Hip arthroplasty has become the standard treatment for end-stage hip disease, allowing pain relief and restoration of mobility in large numbers of patients; however, pain after hip arthroplasty occurs in as many as 40% of cases, and despite improved longevity, all implants eventually fail with time. Owing to the increasing numbers of hip arthroplasty procedures performed, the demographic factors, and the metal-on-metal arthroplasty systems with their associated risk for the development of adverse local tissue reactions to metal products, there is a growing demand for an accurate diagnosis of symptoms related to hip arthroplasty implants and for a way to monitor patients at risk. Magnetic resonance (MR) imaging has evolved into a powerful diagnostic tool for the evaluation of hip arthroplasty implants. Optimized conventional pulse sequences and metal artifact reduction techniques afford improved depiction of bone, implant-tissue interfaces, and periprosthetic soft tissue for the diagnosis of arthroplasty-related complications. Strategies for MR imaging of hip arthroplasty implants are presented, as well as the imaging appearances of common causes of painful and dysfunctional hip arthroplasty systems, including stress reactions and fractures; bone resorption and aseptic loosening; polyethylene wear-induced synovitis and osteolysis; adverse local tissue reactions to metal products; infection; heterotopic ossification; tendinopathy; neuropathy; and periprosthetic neoplasms. A checklist is provided for systematic evaluation of MR images of hip arthroplasty implants. MR imaging with optimized conventional pulse sequences and metal artifact reduction techniques is a comprehensive imaging modality for the evaluation of the hip after arthroplasty, contributing important information for diagnosis, prognosis, risk stratification, and surgical planning.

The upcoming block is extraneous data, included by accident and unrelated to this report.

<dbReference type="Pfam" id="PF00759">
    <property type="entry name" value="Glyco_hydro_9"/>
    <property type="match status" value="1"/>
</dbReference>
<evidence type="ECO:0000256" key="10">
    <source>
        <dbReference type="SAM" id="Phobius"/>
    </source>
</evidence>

ASJC Scopus subject areas
- Radiology Nuclear Medicine and imaging